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ACCORDING to the Bible presentation our Lord died for the sins of the whole world when He gave His life as an offset for Father Adam's life, which had been forfeited because of sin. The death of our Savior will be sufficient for the whole world, because the whole world are sharers in Adam's penalty by heredity. The merit of Christ's death, sufficient for the sins of Adam and for the sins of the whole world, has not yet been applied, or paid over, either for Adam or for the world. It has merely been put into the Father's hands, without application for anybody.
The Scriptures show us for what purpose the application is to be made; namely, that after our Lord's Second coming and the setting up of His Kingdom He will apply, for the full satisfaction and requirements of Divine Justice, the entire merit of His sacrifice on behalf of Adam and his race. The full penalty of original sin will thus be paid, the race of Adam will be released from that condemnation, and forthwith the work of Restitution will proceed. Meantime, while waiting for the application of the blood to the world, the Father imputes that merit of Christ on behalf of the Church.
In thinking of this subject, this word impute should be considered. To impute is not to give. To give Christ's merit would mean to make it applicable to Adam and all the race. Jesus is not ready yet to give it to Adam and all the race; for to release Adam and his race just now from the present conditions would not be the best plan.
In commercial usage the word imputation has a similar thought of endorsement. If a man endorses a note for a thousand dollars, he does not give even one penny, but he imputes the value of the money. This transaction illustrates the work of imputing merit to the Church. The Church is not qualified to enter into a sacrifice with God. God is unwilling to receive as a sacrifice anything that is imperfect. But Jesus, having a credit in the hands of God, imputes a share of that merit to those who present themselves in consecration. On the strength of that merit, He becomes a surety, or guarantor, to those who wish to become His disciples. No more than this would be necessary; for their consecration is to sacrifice, and they need merely to sacrifice what they have. Since our Lord imputes of His merit to the Church, which offsets what they have not, whatever they are lacking by reason of heredity, when they shall have finished their contract this merit will be released, just as when the note is paid, the endorser is free.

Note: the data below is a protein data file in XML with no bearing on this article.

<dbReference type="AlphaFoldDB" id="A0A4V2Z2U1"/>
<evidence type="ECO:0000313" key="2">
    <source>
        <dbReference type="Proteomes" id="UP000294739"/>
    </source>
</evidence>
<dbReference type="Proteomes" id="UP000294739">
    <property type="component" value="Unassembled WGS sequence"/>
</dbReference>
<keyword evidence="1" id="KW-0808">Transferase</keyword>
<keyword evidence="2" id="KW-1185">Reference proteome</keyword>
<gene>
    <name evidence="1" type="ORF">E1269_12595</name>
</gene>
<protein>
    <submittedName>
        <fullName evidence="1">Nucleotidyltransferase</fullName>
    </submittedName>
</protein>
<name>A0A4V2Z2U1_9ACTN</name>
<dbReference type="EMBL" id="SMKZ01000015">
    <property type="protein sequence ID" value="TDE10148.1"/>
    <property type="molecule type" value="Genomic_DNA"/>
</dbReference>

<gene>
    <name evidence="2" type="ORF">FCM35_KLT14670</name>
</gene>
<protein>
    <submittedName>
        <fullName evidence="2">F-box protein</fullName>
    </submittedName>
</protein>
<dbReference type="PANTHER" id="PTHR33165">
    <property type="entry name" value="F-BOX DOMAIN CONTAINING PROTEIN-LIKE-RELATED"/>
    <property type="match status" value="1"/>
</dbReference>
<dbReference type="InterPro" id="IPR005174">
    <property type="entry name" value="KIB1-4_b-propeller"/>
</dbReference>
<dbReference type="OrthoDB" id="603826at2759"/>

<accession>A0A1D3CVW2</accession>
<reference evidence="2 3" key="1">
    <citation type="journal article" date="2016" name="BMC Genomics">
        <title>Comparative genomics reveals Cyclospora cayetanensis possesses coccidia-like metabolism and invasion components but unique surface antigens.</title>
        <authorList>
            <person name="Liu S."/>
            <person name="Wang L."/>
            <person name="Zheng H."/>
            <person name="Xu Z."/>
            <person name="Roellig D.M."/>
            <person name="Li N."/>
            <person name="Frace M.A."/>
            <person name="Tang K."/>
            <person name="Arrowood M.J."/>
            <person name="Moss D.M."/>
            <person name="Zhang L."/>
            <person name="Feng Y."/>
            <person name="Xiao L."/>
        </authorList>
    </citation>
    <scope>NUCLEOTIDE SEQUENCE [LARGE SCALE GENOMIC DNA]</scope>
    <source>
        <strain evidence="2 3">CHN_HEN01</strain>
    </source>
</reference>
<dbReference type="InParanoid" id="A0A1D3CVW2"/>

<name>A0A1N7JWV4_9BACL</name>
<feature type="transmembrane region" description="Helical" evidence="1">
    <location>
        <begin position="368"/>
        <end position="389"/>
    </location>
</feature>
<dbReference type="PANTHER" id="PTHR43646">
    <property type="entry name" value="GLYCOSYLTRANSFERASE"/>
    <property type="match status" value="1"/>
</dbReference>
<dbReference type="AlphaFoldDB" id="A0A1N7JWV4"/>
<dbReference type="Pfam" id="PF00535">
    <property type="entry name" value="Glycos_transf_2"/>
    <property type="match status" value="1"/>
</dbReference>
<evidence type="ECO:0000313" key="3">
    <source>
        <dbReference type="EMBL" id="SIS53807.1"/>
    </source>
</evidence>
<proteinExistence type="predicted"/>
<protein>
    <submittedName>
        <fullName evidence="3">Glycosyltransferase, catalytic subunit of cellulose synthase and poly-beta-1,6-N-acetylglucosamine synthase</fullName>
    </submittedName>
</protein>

Our Lord Jesus becomes the Guarantor, or Endorser, or Imputer, of His merit to all who make a consecration to God. This includes not only the Little Flock, but also the Great Company, who will be partly faithful and who will need this imputation to complete their Covenant; it also includes those who later become wilfully unfaithful and will go into the Second Death. When all these things shall have been accomplished, then this merit of Christ, having been fully released from all this imputation, will be applied in full measure to the sealing of the New Covenant, of which Christ is the Mediator. Then His Kingdom will be the Mediatorial Government for the blessing and uplift of the world.
The proposition made to the followers of Christ is that they will lay down their human lives sacrificially, just as Jesus did His—in whatever way God's providence may mark out for them. But those who present themselves to God in consecration are members of the sinner race of Adam. God properly declines to deal with these repentant sinners thus. He says, Your lives are already under condemnation; already they are three-fourths gone; in any event, you could not present more than one-fourth of the sacrifice that is absolutely required. However, God's Plan has provided that Jesus can become Surety for those who desire to become His footstep followers in sacrifice. On His account their sacrifices are accepted as a part of His sacrifice, that they may also share in His glory.